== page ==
GoldenEye Resort, Jamaica
by JOSEPHINE MATYAS
IT WAS THE END to one of those pristine GoldenEye days—sunshine fading to a dramatic sky streaked with red and orange, and a gentle breeze rustling the palm fronds overhead. As dusk fell, staff lit the flickering candles and torches lining the curved walkways and villa patios, nudging the radiance of the tropical sun into the magic of a Jamaican nighttime.
When I need to switch on a Caribbean daydream—serenity and diversion from pressures of the outside world—GoldenEye is where my mind wanders. Set on a natural seaside bluff, the secluded 52-acre estate is the perfect marriage of quiet beaches, lush tropical gardens and a laid-back vibe. As one of the sumptuous Island Outpost properties—founded by record producer Chris Blackwell, who guided musical careers including Bob Marley, Cat Stevens and U2—at GoldenEye guests feel like they are relaxing at the home of good friends.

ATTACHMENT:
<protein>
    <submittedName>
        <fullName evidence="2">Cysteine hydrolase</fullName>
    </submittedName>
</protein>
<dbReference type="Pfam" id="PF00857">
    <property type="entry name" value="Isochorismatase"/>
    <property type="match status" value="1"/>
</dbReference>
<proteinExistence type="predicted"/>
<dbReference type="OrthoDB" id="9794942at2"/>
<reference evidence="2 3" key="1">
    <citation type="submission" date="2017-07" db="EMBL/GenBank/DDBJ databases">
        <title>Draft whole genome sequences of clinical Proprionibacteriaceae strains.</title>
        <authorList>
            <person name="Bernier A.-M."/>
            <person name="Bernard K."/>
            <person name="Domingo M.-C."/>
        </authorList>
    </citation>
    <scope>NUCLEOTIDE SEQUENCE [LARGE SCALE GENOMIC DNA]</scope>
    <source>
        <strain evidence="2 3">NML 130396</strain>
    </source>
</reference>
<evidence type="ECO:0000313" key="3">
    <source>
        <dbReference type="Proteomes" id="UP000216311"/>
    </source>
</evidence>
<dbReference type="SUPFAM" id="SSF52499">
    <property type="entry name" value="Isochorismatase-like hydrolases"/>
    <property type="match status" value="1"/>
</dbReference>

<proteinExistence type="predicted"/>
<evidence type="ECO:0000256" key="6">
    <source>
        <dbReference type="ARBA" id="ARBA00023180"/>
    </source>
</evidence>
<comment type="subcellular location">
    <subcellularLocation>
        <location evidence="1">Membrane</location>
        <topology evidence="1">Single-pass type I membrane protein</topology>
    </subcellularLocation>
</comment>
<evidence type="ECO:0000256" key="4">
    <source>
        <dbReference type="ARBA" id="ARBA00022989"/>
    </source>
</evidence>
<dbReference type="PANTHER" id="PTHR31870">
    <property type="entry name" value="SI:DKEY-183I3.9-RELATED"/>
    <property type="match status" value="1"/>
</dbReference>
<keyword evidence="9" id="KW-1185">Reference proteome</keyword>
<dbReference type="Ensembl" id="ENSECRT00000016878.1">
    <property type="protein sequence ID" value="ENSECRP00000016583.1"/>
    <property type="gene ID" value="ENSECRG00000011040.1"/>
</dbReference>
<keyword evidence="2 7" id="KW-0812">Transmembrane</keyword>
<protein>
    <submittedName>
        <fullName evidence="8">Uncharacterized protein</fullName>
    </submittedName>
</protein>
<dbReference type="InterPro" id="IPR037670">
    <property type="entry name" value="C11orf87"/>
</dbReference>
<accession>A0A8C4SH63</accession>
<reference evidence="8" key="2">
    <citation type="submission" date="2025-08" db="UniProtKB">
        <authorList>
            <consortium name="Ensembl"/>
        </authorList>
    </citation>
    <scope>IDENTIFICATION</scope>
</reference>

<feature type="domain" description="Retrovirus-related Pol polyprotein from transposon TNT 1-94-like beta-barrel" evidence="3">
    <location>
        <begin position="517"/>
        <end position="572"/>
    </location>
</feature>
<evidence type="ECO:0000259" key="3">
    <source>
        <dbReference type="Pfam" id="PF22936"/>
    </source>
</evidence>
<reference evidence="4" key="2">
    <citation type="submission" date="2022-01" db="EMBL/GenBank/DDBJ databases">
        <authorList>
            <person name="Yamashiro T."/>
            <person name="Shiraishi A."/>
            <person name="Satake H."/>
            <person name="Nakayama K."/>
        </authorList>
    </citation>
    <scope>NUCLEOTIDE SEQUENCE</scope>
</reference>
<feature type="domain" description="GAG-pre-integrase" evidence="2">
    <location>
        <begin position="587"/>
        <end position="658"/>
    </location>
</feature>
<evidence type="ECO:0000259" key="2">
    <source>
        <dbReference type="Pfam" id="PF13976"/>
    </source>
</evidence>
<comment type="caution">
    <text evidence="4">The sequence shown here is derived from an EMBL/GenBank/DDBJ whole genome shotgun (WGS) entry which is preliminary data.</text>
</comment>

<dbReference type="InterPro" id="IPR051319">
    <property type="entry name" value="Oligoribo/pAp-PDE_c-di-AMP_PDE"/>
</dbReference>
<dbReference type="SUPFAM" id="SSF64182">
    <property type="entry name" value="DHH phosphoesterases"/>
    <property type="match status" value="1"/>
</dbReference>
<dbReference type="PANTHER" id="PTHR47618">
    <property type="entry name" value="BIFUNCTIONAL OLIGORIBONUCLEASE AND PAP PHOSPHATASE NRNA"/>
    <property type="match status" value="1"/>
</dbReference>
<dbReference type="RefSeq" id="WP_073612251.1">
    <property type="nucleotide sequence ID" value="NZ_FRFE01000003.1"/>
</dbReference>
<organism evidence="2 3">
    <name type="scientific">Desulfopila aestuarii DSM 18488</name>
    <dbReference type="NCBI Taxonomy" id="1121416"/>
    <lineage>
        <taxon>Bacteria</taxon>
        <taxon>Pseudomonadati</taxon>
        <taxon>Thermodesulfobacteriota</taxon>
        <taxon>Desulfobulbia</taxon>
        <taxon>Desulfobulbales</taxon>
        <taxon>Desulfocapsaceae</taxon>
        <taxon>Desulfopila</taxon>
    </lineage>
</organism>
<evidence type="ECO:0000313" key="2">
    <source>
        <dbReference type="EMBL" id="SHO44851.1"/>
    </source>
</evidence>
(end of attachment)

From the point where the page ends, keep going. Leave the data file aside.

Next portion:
One of the things I love about GoldenEye (and the list is long) is how history effortlessly bridges the 20th century right into our present day. The name comes from the original owner, British naval officer Ian Fleming who visited in the early 1940s, fell in love with the unkempt, abandoned donkey racecourse and built his minimalist-style home overlooking the seaside.
It was in the Fleming Villa that the author latched the shutters of the huge windows, dug deep into his experiences in Britain’s intelligence service and penned all 14 of the James Bond novels while wintering at his Jamaican getaway. Guests who rent the spacious main villa—with its private beach, media room, swimming pool and accommodations for ten—will find Fleming’s original writing desk pushed up against the bare wall, just as he placed it to close out the distraction of the irresistible surroundings.